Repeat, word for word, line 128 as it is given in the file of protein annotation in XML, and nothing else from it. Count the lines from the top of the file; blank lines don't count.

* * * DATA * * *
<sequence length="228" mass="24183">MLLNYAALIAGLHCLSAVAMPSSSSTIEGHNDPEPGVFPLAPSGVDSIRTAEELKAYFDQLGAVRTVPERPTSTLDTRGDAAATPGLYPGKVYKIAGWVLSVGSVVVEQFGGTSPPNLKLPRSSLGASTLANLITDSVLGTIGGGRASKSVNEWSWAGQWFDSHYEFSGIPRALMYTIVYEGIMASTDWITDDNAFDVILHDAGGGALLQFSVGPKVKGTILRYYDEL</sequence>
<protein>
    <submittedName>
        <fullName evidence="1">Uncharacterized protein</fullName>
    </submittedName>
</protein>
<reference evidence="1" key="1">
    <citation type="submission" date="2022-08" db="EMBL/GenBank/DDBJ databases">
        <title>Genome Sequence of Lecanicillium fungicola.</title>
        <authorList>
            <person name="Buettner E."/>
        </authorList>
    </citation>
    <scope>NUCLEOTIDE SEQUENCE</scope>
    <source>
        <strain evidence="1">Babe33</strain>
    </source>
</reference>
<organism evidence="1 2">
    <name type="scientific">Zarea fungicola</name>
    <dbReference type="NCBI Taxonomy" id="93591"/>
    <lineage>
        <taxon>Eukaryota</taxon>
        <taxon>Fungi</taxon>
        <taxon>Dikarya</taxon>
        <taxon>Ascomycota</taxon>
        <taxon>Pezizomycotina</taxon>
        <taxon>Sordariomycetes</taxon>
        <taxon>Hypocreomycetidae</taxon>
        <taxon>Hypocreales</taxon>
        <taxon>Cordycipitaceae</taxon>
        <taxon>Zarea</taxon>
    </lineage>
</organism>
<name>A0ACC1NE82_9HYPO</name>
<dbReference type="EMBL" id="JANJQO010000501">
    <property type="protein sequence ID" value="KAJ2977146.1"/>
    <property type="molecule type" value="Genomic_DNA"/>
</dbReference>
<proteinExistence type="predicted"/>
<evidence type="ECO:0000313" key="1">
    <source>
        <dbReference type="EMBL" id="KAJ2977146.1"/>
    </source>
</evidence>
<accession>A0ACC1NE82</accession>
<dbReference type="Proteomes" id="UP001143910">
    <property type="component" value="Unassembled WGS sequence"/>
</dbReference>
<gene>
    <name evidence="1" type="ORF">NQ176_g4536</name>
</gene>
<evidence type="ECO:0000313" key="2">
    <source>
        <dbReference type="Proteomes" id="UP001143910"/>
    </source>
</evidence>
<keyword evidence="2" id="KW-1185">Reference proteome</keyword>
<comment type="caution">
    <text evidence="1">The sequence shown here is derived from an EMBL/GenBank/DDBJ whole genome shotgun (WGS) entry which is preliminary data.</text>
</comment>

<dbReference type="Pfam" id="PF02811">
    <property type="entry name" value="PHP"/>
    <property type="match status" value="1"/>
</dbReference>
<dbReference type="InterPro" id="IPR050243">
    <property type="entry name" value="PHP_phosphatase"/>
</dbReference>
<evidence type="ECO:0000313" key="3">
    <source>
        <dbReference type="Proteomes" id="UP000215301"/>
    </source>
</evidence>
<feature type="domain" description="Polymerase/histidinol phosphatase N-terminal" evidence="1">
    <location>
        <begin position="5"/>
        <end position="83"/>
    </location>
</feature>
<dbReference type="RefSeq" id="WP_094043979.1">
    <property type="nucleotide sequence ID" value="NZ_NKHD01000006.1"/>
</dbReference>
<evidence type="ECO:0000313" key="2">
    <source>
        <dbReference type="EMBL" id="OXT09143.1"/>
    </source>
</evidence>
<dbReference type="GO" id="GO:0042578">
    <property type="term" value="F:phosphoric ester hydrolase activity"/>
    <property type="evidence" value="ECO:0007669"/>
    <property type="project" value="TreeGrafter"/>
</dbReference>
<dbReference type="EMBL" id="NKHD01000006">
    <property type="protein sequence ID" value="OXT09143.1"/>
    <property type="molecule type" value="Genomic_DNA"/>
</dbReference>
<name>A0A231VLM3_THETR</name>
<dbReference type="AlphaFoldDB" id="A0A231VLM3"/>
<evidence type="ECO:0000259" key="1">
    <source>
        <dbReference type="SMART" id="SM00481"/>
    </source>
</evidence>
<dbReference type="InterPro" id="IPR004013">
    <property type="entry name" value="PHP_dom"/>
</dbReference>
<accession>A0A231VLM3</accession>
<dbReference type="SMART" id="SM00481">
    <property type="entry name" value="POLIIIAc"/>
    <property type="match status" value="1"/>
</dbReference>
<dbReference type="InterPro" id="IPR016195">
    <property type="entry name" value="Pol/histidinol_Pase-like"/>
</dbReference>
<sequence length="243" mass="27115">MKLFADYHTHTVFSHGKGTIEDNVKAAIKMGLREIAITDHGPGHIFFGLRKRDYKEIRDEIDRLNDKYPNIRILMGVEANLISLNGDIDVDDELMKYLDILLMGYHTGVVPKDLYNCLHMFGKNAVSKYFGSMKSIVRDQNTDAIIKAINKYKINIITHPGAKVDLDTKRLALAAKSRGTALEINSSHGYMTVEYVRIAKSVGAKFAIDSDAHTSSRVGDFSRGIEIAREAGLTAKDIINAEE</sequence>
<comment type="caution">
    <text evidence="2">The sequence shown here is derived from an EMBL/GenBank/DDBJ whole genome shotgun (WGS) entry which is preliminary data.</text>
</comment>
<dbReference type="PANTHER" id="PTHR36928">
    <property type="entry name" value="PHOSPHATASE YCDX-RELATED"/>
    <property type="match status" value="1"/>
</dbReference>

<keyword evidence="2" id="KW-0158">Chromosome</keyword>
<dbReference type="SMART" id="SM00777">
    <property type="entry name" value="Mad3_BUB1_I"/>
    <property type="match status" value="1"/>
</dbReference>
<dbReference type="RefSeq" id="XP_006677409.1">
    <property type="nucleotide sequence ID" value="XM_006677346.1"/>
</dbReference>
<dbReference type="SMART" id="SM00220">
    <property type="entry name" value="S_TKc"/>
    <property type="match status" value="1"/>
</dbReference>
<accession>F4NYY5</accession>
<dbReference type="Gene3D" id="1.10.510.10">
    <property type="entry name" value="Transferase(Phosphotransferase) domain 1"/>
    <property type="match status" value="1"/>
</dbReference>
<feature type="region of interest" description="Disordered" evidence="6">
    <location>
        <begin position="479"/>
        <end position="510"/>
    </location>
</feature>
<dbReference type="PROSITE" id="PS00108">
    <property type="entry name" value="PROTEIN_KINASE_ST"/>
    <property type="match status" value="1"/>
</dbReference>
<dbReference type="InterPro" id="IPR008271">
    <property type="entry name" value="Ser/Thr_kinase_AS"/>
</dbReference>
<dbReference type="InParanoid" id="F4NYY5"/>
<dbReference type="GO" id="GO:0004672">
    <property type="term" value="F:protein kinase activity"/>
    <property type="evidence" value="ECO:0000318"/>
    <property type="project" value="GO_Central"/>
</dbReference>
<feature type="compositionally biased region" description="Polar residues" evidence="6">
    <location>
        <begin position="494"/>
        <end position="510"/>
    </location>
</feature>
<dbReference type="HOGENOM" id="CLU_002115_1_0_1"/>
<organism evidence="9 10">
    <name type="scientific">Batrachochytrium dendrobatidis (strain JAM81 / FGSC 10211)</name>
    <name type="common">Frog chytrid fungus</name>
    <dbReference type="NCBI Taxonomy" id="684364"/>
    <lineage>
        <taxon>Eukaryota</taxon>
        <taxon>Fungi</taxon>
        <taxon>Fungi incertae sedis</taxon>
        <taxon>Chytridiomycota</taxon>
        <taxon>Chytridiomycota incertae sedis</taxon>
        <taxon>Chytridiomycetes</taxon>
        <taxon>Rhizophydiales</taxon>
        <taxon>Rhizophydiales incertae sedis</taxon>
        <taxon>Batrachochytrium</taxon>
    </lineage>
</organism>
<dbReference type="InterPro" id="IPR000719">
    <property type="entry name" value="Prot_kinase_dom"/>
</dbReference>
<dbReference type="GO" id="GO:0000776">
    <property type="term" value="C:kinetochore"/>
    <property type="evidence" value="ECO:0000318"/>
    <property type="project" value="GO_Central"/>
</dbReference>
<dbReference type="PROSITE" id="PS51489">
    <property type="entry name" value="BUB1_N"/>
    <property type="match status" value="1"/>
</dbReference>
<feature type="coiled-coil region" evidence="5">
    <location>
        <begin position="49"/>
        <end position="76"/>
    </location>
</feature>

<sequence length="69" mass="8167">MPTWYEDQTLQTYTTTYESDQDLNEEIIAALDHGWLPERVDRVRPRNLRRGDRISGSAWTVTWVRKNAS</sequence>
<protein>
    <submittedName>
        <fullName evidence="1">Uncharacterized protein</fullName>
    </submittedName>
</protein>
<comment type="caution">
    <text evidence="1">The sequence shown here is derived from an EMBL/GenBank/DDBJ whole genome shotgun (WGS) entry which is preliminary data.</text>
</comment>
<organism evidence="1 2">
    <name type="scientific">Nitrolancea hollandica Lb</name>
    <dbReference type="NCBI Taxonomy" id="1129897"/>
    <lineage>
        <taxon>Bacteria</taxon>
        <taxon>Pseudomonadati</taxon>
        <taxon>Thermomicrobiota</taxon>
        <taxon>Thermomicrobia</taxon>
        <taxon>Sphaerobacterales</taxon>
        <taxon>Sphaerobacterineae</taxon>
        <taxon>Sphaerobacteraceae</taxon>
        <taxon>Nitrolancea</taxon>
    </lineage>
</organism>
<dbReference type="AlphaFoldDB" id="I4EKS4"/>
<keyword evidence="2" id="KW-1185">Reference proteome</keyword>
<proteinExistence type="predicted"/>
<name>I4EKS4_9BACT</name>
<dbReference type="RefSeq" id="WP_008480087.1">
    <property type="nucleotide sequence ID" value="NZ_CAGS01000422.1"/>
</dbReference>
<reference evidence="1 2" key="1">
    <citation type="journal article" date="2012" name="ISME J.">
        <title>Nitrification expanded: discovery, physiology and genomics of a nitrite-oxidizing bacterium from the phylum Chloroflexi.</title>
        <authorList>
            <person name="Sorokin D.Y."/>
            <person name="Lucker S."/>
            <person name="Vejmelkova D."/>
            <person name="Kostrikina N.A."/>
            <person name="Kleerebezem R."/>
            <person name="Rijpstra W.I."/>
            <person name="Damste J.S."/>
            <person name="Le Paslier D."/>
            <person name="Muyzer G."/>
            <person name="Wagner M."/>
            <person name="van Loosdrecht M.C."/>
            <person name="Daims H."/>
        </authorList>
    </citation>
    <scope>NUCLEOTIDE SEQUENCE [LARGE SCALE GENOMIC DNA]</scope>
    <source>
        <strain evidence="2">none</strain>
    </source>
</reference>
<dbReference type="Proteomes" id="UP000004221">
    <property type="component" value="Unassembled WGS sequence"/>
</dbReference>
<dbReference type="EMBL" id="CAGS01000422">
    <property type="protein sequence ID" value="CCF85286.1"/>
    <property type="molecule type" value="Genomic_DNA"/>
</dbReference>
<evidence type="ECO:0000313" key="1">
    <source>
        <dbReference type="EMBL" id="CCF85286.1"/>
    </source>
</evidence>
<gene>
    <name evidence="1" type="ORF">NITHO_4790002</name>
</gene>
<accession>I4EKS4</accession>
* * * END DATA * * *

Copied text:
<dbReference type="RefSeq" id="XP_006677409.1">